In this study, we successfully identified an unknown Ssl0352 protein (NdhS), a novel small hydrophilic subunit of the NDH-1 complexes, by applying the methods of reverse genetics (Figs. 1 and and2)2) and proteomics and affinity chromatography (Figs. 3 and and4)4) together with confocal microscopy (supplemental Fig. 4). Because the subunit was detected in both the NDH-1L and NDH-1MS complexes, NdhS is most probably a common subunit for all NDH-1 variants, although experimental evidence for all the different variants is not yet available. Despite hydrophilic properties, NdhS localizes to the thylakoid membrane (Fig. 6 and supplemental Fig. 4) similarly to the other small subunits, NdhM, NdhN, and NdhO.
The NDH-1L complex is considered to participate in respiratory and photosystem I-dependent cyclic electron transport (8, 10). In the present study, we found that the absence of NdhS in the NDH-1L complex remarkably impaired the NDH-CET levels (Figs. 1 and and2)2) and retarded the growth of cells under high light stress conditions (Fig. 1A). Furthermore, the impairment of NDH-CET in the ΔndhS mutant was not the result of reduction of total NDH-1 proteins or of a disassociation of the NDH-1L complex (supplemental Fig. 6). In contrast to the deletion, the C-terminal fusion of NdhS with YFP had only a negligible effect on the NDH-CET levels (Fig. 5). We therefore conclude that the cyanobacterial NdhS subunit is directly or indirectly involved in PSI-dependent cyclic electron transport.
NdhS is an SH3-like domain protein as predicted by the pfam software. The SH3 domain has an ability to bind proline-rich sequences and thus to mediate protein-protein interactions that regulate enzymatic activity (47–49). The NdhS subunit is conserved in cyanobacteria as well as in green plants where it is encoded by the nuclear genome (Fig. 7). The corresponding proteins in chloroplasts, however, are significantly larger than in cyanobacteria with long N-terminal extensions rich in proline residues. Chlamydomonas reinhardtii, which lacks the chloroplast ndh genes (54), does not contain an ssl0352 homologue in line with results described in the present study. It is plausible to suggest that the novel NdhS subunit might be located in the oxygenic photosynthesis-specific domain (10) together with other subunits specific for cyanobacteria and chloroplasts of green plants (NdhL, NdhM, NdhN, and NdhO) as shown in Fig. 8. A structure of the Ssl0352 protein has been resolved by three-dimensional crystallography (Protein Data Bank code 3c4s) and NMR (Protein Data Bank code 2jz2).
Recently, Yamamoto et al. (55) experimentally proved the presence of the NdhS homologue CRR31 in the chloroplast NDH complex of Arabidopsis thaliana. Similarly to the NdhS protein, a knock-out of the crr31 gene resulted in a decrease of the NDH activity. On the basis of overall spatial homology of Ssl0352 and the PsaE subunit of the PSI complex, the authors suggested that the SH3 domain in CRR31 may form a ferredoxin-docking site and further showed that chloroplast NDH accepts electrons from ferredoxin rather than NAD(P)H.
Despite the significant homology of NdhS and the SH3 domain in CRR31, the functional role of the NdhS subunit in the NDH-1 complexes of cyanobacteria is still unclear. It was shown earlier that NDH-1 of Synechocystis 6803 may recognize NADPH but not NADH (56–58); therefore the question of an electron donor for cyanobacterial NDH-1 complexes still remains open. Furthermore, the constructed phylogenetic tree of Ssl0352 homologues in oxygenic phototrophs revealed a clear separation of the novel NdhS subunit among α-cyanobacteria, β-cyanobacteria, and higher plants (supplemental Fig. 7). This implies that the functional role of NdhS in Synechocystis 6803 is probably preserved in all β-cyanobacteria but might have changed in the α-cyanobacteria and higher plants upon evolution of various oxygenic photosynthetic organisms. Moreover, CRR31 interacts with the NDH-PSI supercomplex via CRRJ and CRRL (55), but homologues of these proteins have not been found in cyanobacteria.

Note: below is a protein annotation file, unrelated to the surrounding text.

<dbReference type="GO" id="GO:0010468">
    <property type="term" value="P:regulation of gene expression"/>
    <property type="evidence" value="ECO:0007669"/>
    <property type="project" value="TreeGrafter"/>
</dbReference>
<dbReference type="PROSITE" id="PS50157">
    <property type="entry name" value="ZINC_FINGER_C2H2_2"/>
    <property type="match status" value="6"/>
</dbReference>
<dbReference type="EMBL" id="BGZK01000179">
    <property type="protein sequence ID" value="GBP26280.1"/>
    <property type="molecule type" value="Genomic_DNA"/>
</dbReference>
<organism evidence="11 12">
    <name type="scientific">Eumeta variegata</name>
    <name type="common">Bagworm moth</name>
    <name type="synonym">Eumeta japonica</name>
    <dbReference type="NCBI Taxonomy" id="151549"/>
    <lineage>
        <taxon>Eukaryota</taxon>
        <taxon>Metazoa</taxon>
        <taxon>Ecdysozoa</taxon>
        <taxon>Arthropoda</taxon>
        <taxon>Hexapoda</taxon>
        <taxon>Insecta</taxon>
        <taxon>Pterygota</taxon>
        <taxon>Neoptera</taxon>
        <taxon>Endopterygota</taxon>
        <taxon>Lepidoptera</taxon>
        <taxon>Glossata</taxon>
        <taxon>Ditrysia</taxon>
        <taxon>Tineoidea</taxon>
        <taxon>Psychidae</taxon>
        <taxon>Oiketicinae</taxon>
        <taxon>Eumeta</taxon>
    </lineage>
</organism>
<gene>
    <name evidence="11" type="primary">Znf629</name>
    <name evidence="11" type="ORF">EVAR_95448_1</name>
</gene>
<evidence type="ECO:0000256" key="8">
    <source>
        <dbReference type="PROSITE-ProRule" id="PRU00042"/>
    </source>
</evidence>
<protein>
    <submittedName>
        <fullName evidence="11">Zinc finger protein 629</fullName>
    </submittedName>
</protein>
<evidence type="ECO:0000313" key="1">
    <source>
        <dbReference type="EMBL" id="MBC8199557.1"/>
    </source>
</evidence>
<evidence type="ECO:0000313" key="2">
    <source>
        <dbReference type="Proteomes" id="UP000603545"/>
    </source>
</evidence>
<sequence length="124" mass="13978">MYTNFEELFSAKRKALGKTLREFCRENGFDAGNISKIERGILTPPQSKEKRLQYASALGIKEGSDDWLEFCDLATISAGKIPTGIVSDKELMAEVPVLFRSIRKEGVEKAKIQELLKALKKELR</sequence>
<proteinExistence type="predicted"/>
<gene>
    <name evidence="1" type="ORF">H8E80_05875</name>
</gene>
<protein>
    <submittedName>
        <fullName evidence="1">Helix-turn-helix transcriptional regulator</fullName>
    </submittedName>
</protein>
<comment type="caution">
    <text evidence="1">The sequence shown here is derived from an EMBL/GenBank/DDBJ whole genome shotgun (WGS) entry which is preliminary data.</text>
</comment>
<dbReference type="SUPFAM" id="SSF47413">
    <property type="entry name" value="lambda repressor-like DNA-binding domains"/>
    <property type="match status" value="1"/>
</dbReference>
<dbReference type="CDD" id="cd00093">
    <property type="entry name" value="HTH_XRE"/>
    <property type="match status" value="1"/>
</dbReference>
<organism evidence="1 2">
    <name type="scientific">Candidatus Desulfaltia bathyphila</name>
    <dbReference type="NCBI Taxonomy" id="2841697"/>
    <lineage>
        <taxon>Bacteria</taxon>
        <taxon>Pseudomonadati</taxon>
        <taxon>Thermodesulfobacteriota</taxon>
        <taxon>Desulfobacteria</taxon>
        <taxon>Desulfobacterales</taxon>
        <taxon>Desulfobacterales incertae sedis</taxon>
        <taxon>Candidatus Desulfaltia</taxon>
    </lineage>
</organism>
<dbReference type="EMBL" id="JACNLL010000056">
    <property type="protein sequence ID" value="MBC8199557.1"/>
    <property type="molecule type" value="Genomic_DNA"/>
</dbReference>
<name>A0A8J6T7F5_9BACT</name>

Proteomics data have demonstrated that low CO2 growth conditions markedly increase the expression of the Ssl0352 protein (59), suggesting that the NdhS subunit plays a role in acclimation of Synechocystis 6803 to low CO2. In line with these data, we discovered here that the NdhS subunit is not specific only for the NDH-1L complex but is also present in NDH-1M, which together with NDH-1S forms the NDH-1MS complex responsible for inducible CO2 uptake functions in cyanobacterial cells (28). Indeed, the amount of NDH-1 complexes retained on the Ni2+ column in the NdhS-YFP-His6 mutant was markedly higher for low CO2-grown cells compared with the cells grown in high CO2. However, the growth rates of WT and the ΔndhS mutant were similar at pH 6.5 in air (data not shown). This result is consistent with the detection of the NdhS subunit in the NDH-1M complex but not in NDH-1S, which distinguishes the NDH-1MS complex from other NDH-1 variants and was predicted to possess carbonic anhydrate activity (60). Therefore, we assume that it does not directly participate in CO2 uptake.
In conclusion, the present study identified a novel subunit, NdhS, in Synechocystis 6803 NDH-1 complexes. The small hydrophilic NdhS protein is confined to the thylakoid membrane and shows a location similar to that of the NdhM subunit in vivo. The NdhS subunit is conserved in oxygenic phototrophs, and its inactivation impairs the NDH-CET activity. Such impairment does not result from reduction in total NDH-1 proteins or disassociation of the NDH-1 complexes but most likely is directly related to the absence of the NdhS subunit, emphasizing the importance of the SH3-like domain for activity of the NDH-1 complexes in Synechocystis 6803.
*This work was supported in part by Academy of Finland Project 118637, European Union Project Solar-H2 (FP7 Contract 212508), HARVEST Marie Curie Research Training Network Grant PITN-GA-2009-238017, National Basic Research Program of China Grant 2009CB118500, National Natural Science Foundation of China Grant 30770175, and Key Project of Chinese Ministry of Education Grant 209045.
4The abbreviations used are: